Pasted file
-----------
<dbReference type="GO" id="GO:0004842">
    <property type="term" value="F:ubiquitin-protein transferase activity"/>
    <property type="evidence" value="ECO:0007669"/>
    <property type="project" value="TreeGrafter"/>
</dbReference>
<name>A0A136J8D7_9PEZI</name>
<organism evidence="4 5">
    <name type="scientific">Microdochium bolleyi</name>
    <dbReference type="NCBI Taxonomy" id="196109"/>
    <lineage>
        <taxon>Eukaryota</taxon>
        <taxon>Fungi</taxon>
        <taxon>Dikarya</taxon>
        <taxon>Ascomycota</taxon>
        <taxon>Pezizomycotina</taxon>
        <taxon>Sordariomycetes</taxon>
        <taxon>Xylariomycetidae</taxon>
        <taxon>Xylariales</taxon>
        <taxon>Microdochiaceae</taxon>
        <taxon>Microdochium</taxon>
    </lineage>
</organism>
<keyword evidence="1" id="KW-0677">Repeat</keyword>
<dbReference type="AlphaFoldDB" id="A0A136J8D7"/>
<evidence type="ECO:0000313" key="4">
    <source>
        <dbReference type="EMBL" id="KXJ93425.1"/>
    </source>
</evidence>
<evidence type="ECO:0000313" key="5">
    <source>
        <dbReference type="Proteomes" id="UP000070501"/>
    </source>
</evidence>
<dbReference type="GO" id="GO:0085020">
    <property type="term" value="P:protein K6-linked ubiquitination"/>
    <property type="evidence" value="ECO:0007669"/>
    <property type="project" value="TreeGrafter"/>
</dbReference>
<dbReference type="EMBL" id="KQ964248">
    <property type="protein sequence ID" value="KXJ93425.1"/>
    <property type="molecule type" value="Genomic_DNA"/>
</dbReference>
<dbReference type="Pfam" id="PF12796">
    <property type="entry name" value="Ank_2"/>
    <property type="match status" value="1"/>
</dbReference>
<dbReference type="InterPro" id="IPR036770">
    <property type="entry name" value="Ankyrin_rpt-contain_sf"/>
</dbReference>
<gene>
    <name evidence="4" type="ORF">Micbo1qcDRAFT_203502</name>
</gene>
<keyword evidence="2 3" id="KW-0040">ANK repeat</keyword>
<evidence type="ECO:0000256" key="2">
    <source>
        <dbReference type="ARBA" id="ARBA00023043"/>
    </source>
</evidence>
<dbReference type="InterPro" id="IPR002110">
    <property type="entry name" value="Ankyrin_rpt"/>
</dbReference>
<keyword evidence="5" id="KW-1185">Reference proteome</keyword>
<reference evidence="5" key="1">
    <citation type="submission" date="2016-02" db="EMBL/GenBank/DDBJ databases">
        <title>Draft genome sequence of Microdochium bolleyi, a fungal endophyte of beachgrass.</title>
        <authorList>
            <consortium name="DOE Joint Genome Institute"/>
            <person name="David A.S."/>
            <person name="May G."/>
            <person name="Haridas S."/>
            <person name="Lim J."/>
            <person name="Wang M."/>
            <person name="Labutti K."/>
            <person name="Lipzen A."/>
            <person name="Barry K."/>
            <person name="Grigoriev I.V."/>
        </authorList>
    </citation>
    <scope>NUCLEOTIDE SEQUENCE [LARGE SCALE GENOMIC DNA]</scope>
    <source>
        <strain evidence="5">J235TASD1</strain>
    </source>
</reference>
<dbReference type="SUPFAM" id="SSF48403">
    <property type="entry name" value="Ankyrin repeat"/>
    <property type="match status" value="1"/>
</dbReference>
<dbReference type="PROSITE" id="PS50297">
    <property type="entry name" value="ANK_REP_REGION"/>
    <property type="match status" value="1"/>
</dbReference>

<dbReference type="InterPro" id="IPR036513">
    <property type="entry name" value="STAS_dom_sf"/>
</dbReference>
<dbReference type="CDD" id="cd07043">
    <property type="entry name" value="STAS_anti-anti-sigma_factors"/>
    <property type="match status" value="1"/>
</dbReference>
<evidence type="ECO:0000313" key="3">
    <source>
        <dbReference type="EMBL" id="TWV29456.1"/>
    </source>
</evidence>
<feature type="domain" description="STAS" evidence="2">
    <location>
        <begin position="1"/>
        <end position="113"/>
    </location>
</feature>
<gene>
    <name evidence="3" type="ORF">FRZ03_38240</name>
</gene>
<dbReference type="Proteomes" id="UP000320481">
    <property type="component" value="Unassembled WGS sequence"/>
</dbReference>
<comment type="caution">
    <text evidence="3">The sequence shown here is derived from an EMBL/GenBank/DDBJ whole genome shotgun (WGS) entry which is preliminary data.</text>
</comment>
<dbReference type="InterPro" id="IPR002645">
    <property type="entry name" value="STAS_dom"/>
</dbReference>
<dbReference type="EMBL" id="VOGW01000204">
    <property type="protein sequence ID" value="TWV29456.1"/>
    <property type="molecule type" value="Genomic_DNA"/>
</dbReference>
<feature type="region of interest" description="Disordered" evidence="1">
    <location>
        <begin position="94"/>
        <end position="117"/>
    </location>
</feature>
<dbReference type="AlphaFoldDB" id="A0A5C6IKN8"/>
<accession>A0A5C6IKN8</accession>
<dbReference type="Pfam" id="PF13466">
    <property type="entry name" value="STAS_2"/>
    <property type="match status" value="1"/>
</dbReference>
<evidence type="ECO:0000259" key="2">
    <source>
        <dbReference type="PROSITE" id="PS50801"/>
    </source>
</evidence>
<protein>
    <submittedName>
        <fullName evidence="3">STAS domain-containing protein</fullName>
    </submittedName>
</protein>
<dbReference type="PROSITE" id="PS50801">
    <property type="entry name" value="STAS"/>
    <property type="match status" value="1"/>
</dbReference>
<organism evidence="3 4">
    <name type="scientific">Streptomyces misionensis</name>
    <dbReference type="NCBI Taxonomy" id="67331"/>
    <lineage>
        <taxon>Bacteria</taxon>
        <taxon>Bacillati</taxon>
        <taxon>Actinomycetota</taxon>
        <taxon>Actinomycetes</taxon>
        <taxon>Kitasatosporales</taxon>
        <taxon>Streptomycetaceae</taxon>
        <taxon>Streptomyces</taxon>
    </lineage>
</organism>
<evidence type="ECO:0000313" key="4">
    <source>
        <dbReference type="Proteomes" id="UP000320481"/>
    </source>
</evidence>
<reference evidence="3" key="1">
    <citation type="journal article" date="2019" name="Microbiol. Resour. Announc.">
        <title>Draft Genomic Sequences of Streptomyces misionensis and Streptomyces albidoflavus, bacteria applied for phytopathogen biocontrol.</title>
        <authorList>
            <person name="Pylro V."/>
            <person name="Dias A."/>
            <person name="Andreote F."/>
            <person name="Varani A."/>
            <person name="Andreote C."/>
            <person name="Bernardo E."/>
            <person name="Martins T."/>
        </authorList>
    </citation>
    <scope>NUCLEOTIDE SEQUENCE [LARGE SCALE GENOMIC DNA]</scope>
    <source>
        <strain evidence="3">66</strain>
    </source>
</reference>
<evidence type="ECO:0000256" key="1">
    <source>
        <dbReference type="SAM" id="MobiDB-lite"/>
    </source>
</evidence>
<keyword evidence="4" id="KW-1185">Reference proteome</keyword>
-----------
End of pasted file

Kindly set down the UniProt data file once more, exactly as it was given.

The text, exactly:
<dbReference type="GO" id="GO:0004842">
    <property type="term" value="F:ubiquitin-protein transferase activity"/>
    <property type="evidence" value="ECO:0007669"/>
    <property type="project" value="TreeGrafter"/>
</dbReference>
<name>A0A136J8D7_9PEZI</name>
<organism evidence="4 5">
    <name type="scientific">Microdochium bolleyi</name>
    <dbReference type="NCBI Taxonomy" id="196109"/>
    <lineage>
        <taxon>Eukaryota</taxon>
        <taxon>Fungi</taxon>
        <taxon>Dikarya</taxon>
        <taxon>Ascomycota</taxon>
        <taxon>Pezizomycotina</taxon>
        <taxon>Sordariomycetes</taxon>
        <taxon>Xylariomycetidae</taxon>
        <taxon>Xylariales</taxon>
        <taxon>Microdochiaceae</taxon>
        <taxon>Microdochium</taxon>
    </lineage>
</organism>
<keyword evidence="1" id="KW-0677">Repeat</keyword>
<dbReference type="AlphaFoldDB" id="A0A136J8D7"/>
<evidence type="ECO:0000313" key="4">
    <source>
        <dbReference type="EMBL" id="KXJ93425.1"/>
    </source>
</evidence>
<evidence type="ECO:0000313" key="5">
    <source>
        <dbReference type="Proteomes" id="UP000070501"/>
    </source>
</evidence>
<dbReference type="GO" id="GO:0085020">
    <property type="term" value="P:protein K6-linked ubiquitination"/>
    <property type="evidence" value="ECO:0007669"/>
    <property type="project" value="TreeGrafter"/>
</dbReference>
<dbReference type="EMBL" id="KQ964248">
    <property type="protein sequence ID" value="KXJ93425.1"/>
    <property type="molecule type" value="Genomic_DNA"/>
</dbReference>
<dbReference type="Pfam" id="PF12796">
    <property type="entry name" value="Ank_2"/>
    <property type="match status" value="1"/>
</dbReference>
<dbReference type="InterPro" id="IPR036770">
    <property type="entry name" value="Ankyrin_rpt-contain_sf"/>
</dbReference>
<gene>
    <name evidence="4" type="ORF">Micbo1qcDRAFT_203502</name>
</gene>
<keyword evidence="2 3" id="KW-0040">ANK repeat</keyword>
<evidence type="ECO:0000256" key="2">
    <source>
        <dbReference type="ARBA" id="ARBA00023043"/>
    </source>
</evidence>
<dbReference type="InterPro" id="IPR002110">
    <property type="entry name" value="Ankyrin_rpt"/>
</dbReference>
<keyword evidence="5" id="KW-1185">Reference proteome</keyword>
<reference evidence="5" key="1">
    <citation type="submission" date="2016-02" db="EMBL/GenBank/DDBJ databases">
        <title>Draft genome sequence of Microdochium bolleyi, a fungal endophyte of beachgrass.</title>
        <authorList>
            <consortium name="DOE Joint Genome Institute"/>
            <person name="David A.S."/>
            <person name="May G."/>
            <person name="Haridas S."/>
            <person name="Lim J."/>
            <person name="Wang M."/>
            <person name="Labutti K."/>
            <person name="Lipzen A."/>
            <person name="Barry K."/>
            <person name="Grigoriev I.V."/>
        </authorList>
    </citation>
    <scope>NUCLEOTIDE SEQUENCE [LARGE SCALE GENOMIC DNA]</scope>
    <source>
        <strain evidence="5">J235TASD1</strain>
    </source>
</reference>
<dbReference type="SUPFAM" id="SSF48403">
    <property type="entry name" value="Ankyrin repeat"/>
    <property type="match status" value="1"/>
</dbReference>
<dbReference type="PROSITE" id="PS50297">
    <property type="entry name" value="ANK_REP_REGION"/>
    <property type="match status" value="1"/>
</dbReference>

<dbReference type="InterPro" id="IPR036513">
    <property type="entry name" value="STAS_dom_sf"/>
</dbReference>
<dbReference type="CDD" id="cd07043">
    <property type="entry name" value="STAS_anti-anti-sigma_factors"/>
    <property type="match status" value="1"/>
</dbReference>
<evidence type="ECO:0000313" key="3">
    <source>
        <dbReference type="EMBL" id="TWV29456.1"/>
    </source>
</evidence>
<feature type="domain" description="STAS" evidence="2">
    <location>
        <begin position="1"/>
        <end position="113"/>
    </location>
</feature>
<gene>
    <name evidence="3" type="ORF">FRZ03_38240</name>
</gene>
<dbReference type="Proteomes" id="UP000320481">
    <property type="component" value="Unassembled WGS sequence"/>
</dbReference>
<comment type="caution">
    <text evidence="3">The sequence shown here is derived from an EMBL/GenBank/DDBJ whole genome shotgun (WGS) entry which is preliminary data.</text>
</comment>
<dbReference type="InterPro" id="IPR002645">
    <property type="entry name" value="STAS_dom"/>
</dbReference>
<dbReference type="EMBL" id="VOGW01000204">
    <property type="protein sequence ID" value="TWV29456.1"/>
    <property type="molecule type" value="Genomic_DNA"/>
</dbReference>
<feature type="region of interest" description="Disordered" evidence="1">
    <location>
        <begin position="94"/>
        <end position="117"/>
    </location>
</feature>
<dbReference type="AlphaFoldDB" id="A0A5C6IKN8"/>
<accession>A0A5C6IKN8</accession>
<dbReference type="Pfam" id="PF13466">
    <property type="entry name" value="STAS_2"/>
    <property type="match status" value="1"/>
</dbReference>
<evidence type="ECO:0000259" key="2">
    <source>
        <dbReference type="PROSITE" id="PS50801"/>
    </source>
</evidence>
<protein>
    <submittedName>
        <fullName evidence="3">STAS domain-containing protein</fullName>
    </submittedName>
</protein>
<dbReference type="PROSITE" id="PS50801">
    <property type="entry name" value="STAS"/>
    <property type="match status" value="1"/>
</dbReference>
<organism evidence="3 4">
    <name type="scientific">Streptomyces misionensis</name>
    <dbReference type="NCBI Taxonomy" id="67331"/>
    <lineage>
        <taxon>Bacteria</taxon>
        <taxon>Bacillati</taxon>
        <taxon>Actinomycetota</taxon>
        <taxon>Actinomycetes</taxon>
        <taxon>Kitasatosporales</taxon>
        <taxon>Streptomycetaceae</taxon>
        <taxon>Streptomyces</taxon>
    </lineage>
</organism>
<evidence type="ECO:0000313" key="4">
    <source>
        <dbReference type="Proteomes" id="UP000320481"/>
    </source>
</evidence>
<reference evidence="3" key="1">
    <citation type="journal article" date="2019" name="Microbiol. Resour. Announc.">
        <title>Draft Genomic Sequences of Streptomyces misionensis and Streptomyces albidoflavus, bacteria applied for phytopathogen biocontrol.</title>
        <authorList>
            <person name="Pylro V."/>
            <person name="Dias A."/>
            <person name="Andreote F."/>
            <person name="Varani A."/>
            <person name="Andreote C."/>
            <person name="Bernardo E."/>
            <person name="Martins T."/>
        </authorList>
    </citation>
    <scope>NUCLEOTIDE SEQUENCE [LARGE SCALE GENOMIC DNA]</scope>
    <source>
        <strain evidence="3">66</strain>
    </source>
</reference>
<evidence type="ECO:0000256" key="1">
    <source>
        <dbReference type="SAM" id="MobiDB-lite"/>
    </source>
</evidence>
<keyword evidence="4" id="KW-1185">Reference proteome</keyword>